Friday, February 13, 2009

Forgotten Books: SHERLOCK HOLMES'S WAR OF THE WORLDS -- Manly W. Wellman & Wade Wellman

If you've wondered exactly what role did Sherlock Holmes play in the war with the Martians, here's your answer. Professor Challenger's on board, too. How did Holmes and Challenger know an invasion was coming? How did they survive the occupation of London? How did they capture an alien invader? What was the reason for the Martian landings, and what was the fatal flaw in the Martian plan for conquest? All these questions, and a few others are answered in this book.

You don't have to be familiar with Wells's novel or the Holmes and Challenger tales (not to mention de Maupassant's Diary of a Madman) to enjoy this book, but the more you know, the more fun you'll have, I think. Originally the several parts of the novel appeared as separate stories in The Magazine of Fantasy and Science Fiction, so this is a fix-up novel, but it's fixed up very well.

I have no idea what Holmesian scholars made of this book when it appeared, but Holmes is certainly not the guy I thought he was. His relationship with Mrs. Hudson is, well, surprising. Almost as surprising as the fact that Holmes quotes Keats and reads de Maupassant in French. It's all in fun, though. Check it out.

16 comments:

David Cranmer said...

Now that's an interesting combination.

pattinase (abbott) said...

Darn you come up with the most interesting choices. Heard of them but not the book.

Patrick Shawn Bagley said...

I love Manly Wade Wellman's "Silver John" stories, but I hadn't heard of this book. Sounds good.

Have you read Estleman's SHERLOCK HOLMES VS. DRACULA? That was a fun read, even though I kept thinking "I can't believe I'm reading a book with this title."

Randy Johnson said...

I have this one. I'm somewhat of a Sherlock Holmes nut anyway(in addition to just being one in general) and have a great many of the pastiches, adding to them as often as possible.

ARCHAVIST said...

There have been loads of absurd Holmes story but this is the first time I've heard of such a combination.

Bill Crider said...

The Estleman book was the first Holmes pastiche I recall reading.

Ivan G. Shreve, Jr. said...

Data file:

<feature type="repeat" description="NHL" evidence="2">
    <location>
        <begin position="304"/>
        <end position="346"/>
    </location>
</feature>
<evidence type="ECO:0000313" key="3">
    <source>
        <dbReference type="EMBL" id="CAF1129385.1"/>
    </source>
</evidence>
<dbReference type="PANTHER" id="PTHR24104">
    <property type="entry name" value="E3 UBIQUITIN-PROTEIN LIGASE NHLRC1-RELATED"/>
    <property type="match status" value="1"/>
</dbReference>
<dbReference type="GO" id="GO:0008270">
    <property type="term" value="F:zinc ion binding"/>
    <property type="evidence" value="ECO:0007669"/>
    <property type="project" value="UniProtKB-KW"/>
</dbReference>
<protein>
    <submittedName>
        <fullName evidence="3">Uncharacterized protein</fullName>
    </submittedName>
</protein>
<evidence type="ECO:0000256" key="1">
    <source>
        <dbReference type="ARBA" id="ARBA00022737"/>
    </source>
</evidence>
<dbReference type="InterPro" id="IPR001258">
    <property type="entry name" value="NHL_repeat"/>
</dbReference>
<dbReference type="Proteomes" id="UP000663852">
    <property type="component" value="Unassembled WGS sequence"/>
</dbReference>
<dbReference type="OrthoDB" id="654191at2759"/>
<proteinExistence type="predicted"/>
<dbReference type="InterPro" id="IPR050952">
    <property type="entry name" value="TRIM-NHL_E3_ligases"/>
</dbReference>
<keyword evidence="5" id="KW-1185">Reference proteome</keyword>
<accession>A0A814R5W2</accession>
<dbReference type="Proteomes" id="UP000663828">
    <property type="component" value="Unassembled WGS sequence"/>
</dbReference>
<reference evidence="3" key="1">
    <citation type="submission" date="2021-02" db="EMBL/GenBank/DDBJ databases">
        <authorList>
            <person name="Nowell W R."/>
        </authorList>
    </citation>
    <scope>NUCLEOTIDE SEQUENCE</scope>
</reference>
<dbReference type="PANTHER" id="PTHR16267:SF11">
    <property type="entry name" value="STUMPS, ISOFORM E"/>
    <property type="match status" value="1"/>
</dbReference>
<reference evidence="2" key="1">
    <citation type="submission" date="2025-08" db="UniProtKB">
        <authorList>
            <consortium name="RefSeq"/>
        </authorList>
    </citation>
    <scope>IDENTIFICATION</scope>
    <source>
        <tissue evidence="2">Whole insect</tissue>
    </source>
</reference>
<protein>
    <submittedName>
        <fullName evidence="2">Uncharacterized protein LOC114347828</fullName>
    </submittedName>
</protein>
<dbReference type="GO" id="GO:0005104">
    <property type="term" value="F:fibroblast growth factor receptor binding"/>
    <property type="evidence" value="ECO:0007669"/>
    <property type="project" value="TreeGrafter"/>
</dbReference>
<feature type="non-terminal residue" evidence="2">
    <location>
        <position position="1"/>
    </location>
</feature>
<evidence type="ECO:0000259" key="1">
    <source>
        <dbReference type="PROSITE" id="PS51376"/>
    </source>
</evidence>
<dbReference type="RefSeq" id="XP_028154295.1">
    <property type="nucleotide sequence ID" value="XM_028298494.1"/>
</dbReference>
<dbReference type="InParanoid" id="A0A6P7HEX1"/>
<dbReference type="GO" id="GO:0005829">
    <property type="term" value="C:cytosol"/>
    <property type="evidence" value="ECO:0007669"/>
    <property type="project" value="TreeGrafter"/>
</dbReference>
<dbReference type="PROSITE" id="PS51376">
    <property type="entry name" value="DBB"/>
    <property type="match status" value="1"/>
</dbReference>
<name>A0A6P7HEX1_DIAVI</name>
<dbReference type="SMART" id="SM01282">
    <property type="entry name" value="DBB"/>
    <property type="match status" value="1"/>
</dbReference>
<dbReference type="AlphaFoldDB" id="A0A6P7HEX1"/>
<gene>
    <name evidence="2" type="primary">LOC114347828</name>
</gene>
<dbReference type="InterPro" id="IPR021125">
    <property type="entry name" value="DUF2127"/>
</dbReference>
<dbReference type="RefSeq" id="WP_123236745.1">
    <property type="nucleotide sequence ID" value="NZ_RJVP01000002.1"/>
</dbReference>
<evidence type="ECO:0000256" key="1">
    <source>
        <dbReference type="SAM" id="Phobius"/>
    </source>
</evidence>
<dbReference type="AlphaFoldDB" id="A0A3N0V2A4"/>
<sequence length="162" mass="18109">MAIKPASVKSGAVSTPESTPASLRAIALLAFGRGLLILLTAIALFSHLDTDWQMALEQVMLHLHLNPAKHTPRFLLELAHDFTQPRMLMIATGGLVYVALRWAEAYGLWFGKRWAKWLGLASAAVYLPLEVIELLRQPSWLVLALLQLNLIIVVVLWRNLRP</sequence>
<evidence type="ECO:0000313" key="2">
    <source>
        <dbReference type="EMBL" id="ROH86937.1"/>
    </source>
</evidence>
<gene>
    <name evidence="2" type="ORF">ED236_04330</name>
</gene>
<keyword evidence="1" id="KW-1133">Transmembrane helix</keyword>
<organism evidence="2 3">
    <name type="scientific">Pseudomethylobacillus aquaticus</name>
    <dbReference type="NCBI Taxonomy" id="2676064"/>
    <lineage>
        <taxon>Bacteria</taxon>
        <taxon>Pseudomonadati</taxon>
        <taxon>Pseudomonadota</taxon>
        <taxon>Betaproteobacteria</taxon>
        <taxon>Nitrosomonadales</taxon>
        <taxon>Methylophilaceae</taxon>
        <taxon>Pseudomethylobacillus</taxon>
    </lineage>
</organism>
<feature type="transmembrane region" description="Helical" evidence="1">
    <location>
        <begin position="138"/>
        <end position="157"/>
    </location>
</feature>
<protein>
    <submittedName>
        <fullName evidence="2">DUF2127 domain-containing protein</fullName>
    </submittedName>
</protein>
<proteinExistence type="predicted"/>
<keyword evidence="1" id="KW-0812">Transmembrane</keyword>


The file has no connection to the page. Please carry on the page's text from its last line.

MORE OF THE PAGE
I might have to track down this book as well.

Iren said...

I am a bit of a fan of Manly Wade Wellman's "Silver John" stories, and really dig the Hoyt Axton tune The Devil which was written for the film version of Silver John from the early 70s. I always thought that Wellman was simply a backwoods Lovecraft, but I guess not.

Bill Crider said...

Wellman wrote a straight mystery novel, too. I guess I'll have to mention that one eventually.

Fred Blosser said...

I think Wellman wrote a little bit of everything. There's one account (I forget where I read it -- maybe on this blog) that William Faulkner got miffed because Wellman beat him out one year for a "best story" award from EQMM. I wish someone would reprint Wellman's late-career novels about Guitar John and John Thunstone that Doubleday published in the '80s.

Bill Crider said...

Me, too.

Iren said...

by the way, anyone who wants to check out a very cool peice of Wellman inspired art can bop over to http://7deadlysinners.typepad.com/sinners/tom_bagley/ ... check out the aug 24th of 2008 post.

sonny said...

what's the difference between the 2 authors (manly w. and wade)? i've only heard of one of 'em, but i'm not sure which one ;)

Toby O'B said...

I read this back when it first hit the racks, and all I can remember now from it was the sub-plot concerning Mrs. Hudson.

Proof that Wellman could write horror.... LOL

Bill Crider said...

The relationship is father & son.

Todd Mason said...

Wade, the son, hasn't published too much aside from this collaboration with his father, who was indeed Far more than a "backwoods Lovecraft..." or than a Lovecraft of any description.

Fred, I might've been the one who raised the Faulkner tantrum over Wellman's win here, unless Bill had reason to earlier.

With this and Philip Jose Farmer's Vonnegut pastiches of sorts, the 1970s might've been the height of this kind of thing in F&SF (particularly when one considers the Sterling Lanier attempts to channel Kersh, et al.).